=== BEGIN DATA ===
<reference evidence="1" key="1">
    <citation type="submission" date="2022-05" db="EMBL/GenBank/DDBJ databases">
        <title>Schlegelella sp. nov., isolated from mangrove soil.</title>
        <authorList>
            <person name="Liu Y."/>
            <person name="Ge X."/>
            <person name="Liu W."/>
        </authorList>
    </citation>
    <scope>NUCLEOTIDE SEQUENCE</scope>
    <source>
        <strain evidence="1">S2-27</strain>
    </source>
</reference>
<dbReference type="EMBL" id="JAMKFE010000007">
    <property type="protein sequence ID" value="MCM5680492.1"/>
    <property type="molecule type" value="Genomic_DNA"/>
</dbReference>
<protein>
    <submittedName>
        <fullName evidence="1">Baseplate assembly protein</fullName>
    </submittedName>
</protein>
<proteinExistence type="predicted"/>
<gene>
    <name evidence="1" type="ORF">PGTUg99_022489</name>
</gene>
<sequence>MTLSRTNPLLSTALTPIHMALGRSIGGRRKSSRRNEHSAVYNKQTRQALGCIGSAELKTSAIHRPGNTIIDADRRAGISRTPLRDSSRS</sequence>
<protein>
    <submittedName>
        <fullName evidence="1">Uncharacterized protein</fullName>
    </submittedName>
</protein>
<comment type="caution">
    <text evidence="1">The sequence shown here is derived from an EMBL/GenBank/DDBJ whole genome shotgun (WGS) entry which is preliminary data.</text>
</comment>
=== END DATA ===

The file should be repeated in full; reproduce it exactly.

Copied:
<reference evidence="1" key="1">
    <citation type="submission" date="2022-05" db="EMBL/GenBank/DDBJ databases">
        <title>Schlegelella sp. nov., isolated from mangrove soil.</title>
        <authorList>
            <person name="Liu Y."/>
            <person name="Ge X."/>
            <person name="Liu W."/>
        </authorList>
    </citation>
    <scope>NUCLEOTIDE SEQUENCE</scope>
    <source>
        <strain evidence="1">S2-27</strain>
    </source>
</reference>
<dbReference type="EMBL" id="JAMKFE010000007">
    <property type="protein sequence ID" value="MCM5680492.1"/>
    <property type="molecule type" value="Genomic_DNA"/>
</dbReference>
<protein>
    <submittedName>
        <fullName evidence="1">Baseplate assembly protein</fullName>
    </submittedName>
</protein>
<proteinExistence type="predicted"/>
<gene>
    <name evidence="1" type="ORF">PGTUg99_022489</name>
</gene>
<sequence>MTLSRTNPLLSTALTPIHMALGRSIGGRRKSSRRNEHSAVYNKQTRQALGCIGSAELKTSAIHRPGNTIIDADRRAGISRTPLRDSSRS</sequence>
<protein>
    <submittedName>
        <fullName evidence="1">Uncharacterized protein</fullName>
    </submittedName>
</protein>
<comment type="caution">
    <text evidence="1">The sequence shown here is derived from an EMBL/GenBank/DDBJ whole genome shotgun (WGS) entry which is preliminary data.</text>
</comment>